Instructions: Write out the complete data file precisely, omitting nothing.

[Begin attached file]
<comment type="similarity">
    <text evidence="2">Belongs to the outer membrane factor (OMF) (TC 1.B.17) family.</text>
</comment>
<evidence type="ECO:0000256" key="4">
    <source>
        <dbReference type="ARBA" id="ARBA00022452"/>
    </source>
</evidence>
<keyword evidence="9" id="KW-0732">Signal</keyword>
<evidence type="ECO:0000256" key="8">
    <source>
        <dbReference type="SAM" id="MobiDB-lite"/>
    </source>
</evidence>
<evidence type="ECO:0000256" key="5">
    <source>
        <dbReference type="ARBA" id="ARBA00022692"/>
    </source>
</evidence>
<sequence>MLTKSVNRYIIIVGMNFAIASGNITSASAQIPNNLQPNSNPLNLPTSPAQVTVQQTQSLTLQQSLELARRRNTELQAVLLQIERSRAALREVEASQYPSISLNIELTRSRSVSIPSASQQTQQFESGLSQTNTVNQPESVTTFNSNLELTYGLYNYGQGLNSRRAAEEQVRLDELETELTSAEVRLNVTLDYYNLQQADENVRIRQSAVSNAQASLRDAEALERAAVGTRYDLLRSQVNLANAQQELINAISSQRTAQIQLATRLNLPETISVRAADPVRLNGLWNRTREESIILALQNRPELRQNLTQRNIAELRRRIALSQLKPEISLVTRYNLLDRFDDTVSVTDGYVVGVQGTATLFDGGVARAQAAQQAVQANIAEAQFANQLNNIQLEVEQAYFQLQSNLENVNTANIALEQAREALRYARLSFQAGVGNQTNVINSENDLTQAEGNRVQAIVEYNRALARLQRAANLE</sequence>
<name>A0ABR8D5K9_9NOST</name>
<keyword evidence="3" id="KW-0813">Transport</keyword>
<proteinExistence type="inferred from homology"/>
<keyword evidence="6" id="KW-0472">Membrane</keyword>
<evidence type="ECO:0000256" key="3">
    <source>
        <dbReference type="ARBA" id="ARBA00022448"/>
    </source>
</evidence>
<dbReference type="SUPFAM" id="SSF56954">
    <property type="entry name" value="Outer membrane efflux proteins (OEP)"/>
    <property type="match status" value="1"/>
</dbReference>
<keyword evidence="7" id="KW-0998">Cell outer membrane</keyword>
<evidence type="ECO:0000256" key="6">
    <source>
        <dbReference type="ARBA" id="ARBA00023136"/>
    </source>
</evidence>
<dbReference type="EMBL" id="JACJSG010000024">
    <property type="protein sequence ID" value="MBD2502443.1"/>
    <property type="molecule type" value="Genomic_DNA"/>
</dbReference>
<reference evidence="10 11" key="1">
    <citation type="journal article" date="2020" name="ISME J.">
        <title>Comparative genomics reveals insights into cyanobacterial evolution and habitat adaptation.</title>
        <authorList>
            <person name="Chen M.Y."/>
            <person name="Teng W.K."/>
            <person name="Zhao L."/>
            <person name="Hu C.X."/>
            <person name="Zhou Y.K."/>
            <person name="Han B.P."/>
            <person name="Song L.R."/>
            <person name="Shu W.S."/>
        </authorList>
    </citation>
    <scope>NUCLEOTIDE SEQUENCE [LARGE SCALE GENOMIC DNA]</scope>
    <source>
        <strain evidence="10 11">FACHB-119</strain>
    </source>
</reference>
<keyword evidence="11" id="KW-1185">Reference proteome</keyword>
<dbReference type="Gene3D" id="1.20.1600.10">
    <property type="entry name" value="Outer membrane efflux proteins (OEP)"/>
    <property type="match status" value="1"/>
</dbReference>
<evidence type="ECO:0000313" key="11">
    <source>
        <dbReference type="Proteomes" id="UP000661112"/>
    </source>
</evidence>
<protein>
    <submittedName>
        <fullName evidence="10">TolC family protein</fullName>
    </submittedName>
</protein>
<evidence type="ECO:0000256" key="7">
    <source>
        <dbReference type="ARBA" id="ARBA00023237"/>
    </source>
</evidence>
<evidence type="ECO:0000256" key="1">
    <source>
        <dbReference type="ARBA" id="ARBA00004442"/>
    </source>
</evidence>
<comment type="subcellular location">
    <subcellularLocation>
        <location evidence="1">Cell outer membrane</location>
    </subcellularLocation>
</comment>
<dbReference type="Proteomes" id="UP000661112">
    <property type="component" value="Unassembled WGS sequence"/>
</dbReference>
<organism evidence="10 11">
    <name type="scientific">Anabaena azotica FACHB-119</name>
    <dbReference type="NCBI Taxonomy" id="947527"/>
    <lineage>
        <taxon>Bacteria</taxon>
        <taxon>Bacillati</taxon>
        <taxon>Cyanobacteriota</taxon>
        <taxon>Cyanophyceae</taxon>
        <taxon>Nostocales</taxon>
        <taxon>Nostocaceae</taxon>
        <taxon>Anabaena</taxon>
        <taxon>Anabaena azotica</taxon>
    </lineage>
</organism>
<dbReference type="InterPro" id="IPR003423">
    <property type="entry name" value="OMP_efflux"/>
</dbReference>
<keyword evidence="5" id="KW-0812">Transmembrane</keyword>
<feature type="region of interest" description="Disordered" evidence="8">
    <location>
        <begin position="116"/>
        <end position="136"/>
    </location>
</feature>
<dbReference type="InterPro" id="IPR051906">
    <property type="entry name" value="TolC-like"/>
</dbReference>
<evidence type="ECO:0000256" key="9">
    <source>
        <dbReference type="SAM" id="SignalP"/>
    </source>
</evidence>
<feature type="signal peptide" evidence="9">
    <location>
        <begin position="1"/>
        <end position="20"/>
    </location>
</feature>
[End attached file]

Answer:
<comment type="similarity">
    <text evidence="2">Belongs to the outer membrane factor (OMF) (TC 1.B.17) family.</text>
</comment>
<evidence type="ECO:0000256" key="4">
    <source>
        <dbReference type="ARBA" id="ARBA00022452"/>
    </source>
</evidence>
<keyword evidence="9" id="KW-0732">Signal</keyword>
<evidence type="ECO:0000256" key="8">
    <source>
        <dbReference type="SAM" id="MobiDB-lite"/>
    </source>
</evidence>
<evidence type="ECO:0000256" key="5">
    <source>
        <dbReference type="ARBA" id="ARBA00022692"/>
    </source>
</evidence>
<sequence>MLTKSVNRYIIIVGMNFAIASGNITSASAQIPNNLQPNSNPLNLPTSPAQVTVQQTQSLTLQQSLELARRRNTELQAVLLQIERSRAALREVEASQYPSISLNIELTRSRSVSIPSASQQTQQFESGLSQTNTVNQPESVTTFNSNLELTYGLYNYGQGLNSRRAAEEQVRLDELETELTSAEVRLNVTLDYYNLQQADENVRIRQSAVSNAQASLRDAEALERAAVGTRYDLLRSQVNLANAQQELINAISSQRTAQIQLATRLNLPETISVRAADPVRLNGLWNRTREESIILALQNRPELRQNLTQRNIAELRRRIALSQLKPEISLVTRYNLLDRFDDTVSVTDGYVVGVQGTATLFDGGVARAQAAQQAVQANIAEAQFANQLNNIQLEVEQAYFQLQSNLENVNTANIALEQAREALRYARLSFQAGVGNQTNVINSENDLTQAEGNRVQAIVEYNRALARLQRAANLE</sequence>
<name>A0ABR8D5K9_9NOST</name>
<keyword evidence="3" id="KW-0813">Transport</keyword>
<proteinExistence type="inferred from homology"/>
<keyword evidence="6" id="KW-0472">Membrane</keyword>
<evidence type="ECO:0000256" key="3">
    <source>
        <dbReference type="ARBA" id="ARBA00022448"/>
    </source>
</evidence>
<dbReference type="SUPFAM" id="SSF56954">
    <property type="entry name" value="Outer membrane efflux proteins (OEP)"/>
    <property type="match status" value="1"/>
</dbReference>
<keyword evidence="7" id="KW-0998">Cell outer membrane</keyword>
<evidence type="ECO:0000256" key="6">
    <source>
        <dbReference type="ARBA" id="ARBA00023136"/>
    </source>
</evidence>
<dbReference type="EMBL" id="JACJSG010000024">
    <property type="protein sequence ID" value="MBD2502443.1"/>
    <property type="molecule type" value="Genomic_DNA"/>
</dbReference>
<reference evidence="10 11" key="1">
    <citation type="journal article" date="2020" name="ISME J.">
        <title>Comparative genomics reveals insights into cyanobacterial evolution and habitat adaptation.</title>
        <authorList>
            <person name="Chen M.Y."/>
            <person name="Teng W.K."/>
            <person name="Zhao L."/>
            <person name="Hu C.X."/>
            <person name="Zhou Y.K."/>
            <person name="Han B.P."/>
            <person name="Song L.R."/>
            <person name="Shu W.S."/>
        </authorList>
    </citation>
    <scope>NUCLEOTIDE SEQUENCE [LARGE SCALE GENOMIC DNA]</scope>
    <source>
        <strain evidence="10 11">FACHB-119</strain>
    </source>
</reference>
<keyword evidence="11" id="KW-1185">Reference proteome</keyword>
<dbReference type="Gene3D" id="1.20.1600.10">
    <property type="entry name" value="Outer membrane efflux proteins (OEP)"/>
    <property type="match status" value="1"/>
</dbReference>
<evidence type="ECO:0000313" key="11">
    <source>
        <dbReference type="Proteomes" id="UP000661112"/>
    </source>
</evidence>
<protein>
    <submittedName>
        <fullName evidence="10">TolC family protein</fullName>
    </submittedName>
</protein>
<evidence type="ECO:0000256" key="7">
    <source>
        <dbReference type="ARBA" id="ARBA00023237"/>
    </source>
</evidence>
<evidence type="ECO:0000256" key="1">
    <source>
        <dbReference type="ARBA" id="ARBA00004442"/>
    </source>
</evidence>
<comment type="subcellular location">
    <subcellularLocation>
        <location evidence="1">Cell outer membrane</location>
    </subcellularLocation>
</comment>
<dbReference type="Proteomes" id="UP000661112">
    <property type="component" value="Unassembled WGS sequence"/>
</dbReference>
<organism evidence="10 11">
    <name type="scientific">Anabaena azotica FACHB-119</name>
    <dbReference type="NCBI Taxonomy" id="947527"/>
    <lineage>
        <taxon>Bacteria</taxon>
        <taxon>Bacillati</taxon>
        <taxon>Cyanobacteriota</taxon>
        <taxon>Cyanophyceae</taxon>
        <taxon>Nostocales</taxon>
        <taxon>Nostocaceae</taxon>
        <taxon>Anabaena</taxon>
        <taxon>Anabaena azotica</taxon>
    </lineage>
</organism>
<dbReference type="InterPro" id="IPR003423">
    <property type="entry name" value="OMP_efflux"/>
</dbReference>
<keyword evidence="5" id="KW-0812">Transmembrane</keyword>
<feature type="region of interest" description="Disordered" evidence="8">
    <location>
        <begin position="116"/>
        <end position="136"/>
    </location>
</feature>
<dbReference type="InterPro" id="IPR051906">
    <property type="entry name" value="TolC-like"/>
</dbReference>
<evidence type="ECO:0000256" key="9">
    <source>
        <dbReference type="SAM" id="SignalP"/>
    </source>
</evidence>
<feature type="signal peptide" evidence="9">
    <location>
        <begin position="1"/>
        <end position="20"/>
    </location>
</feature>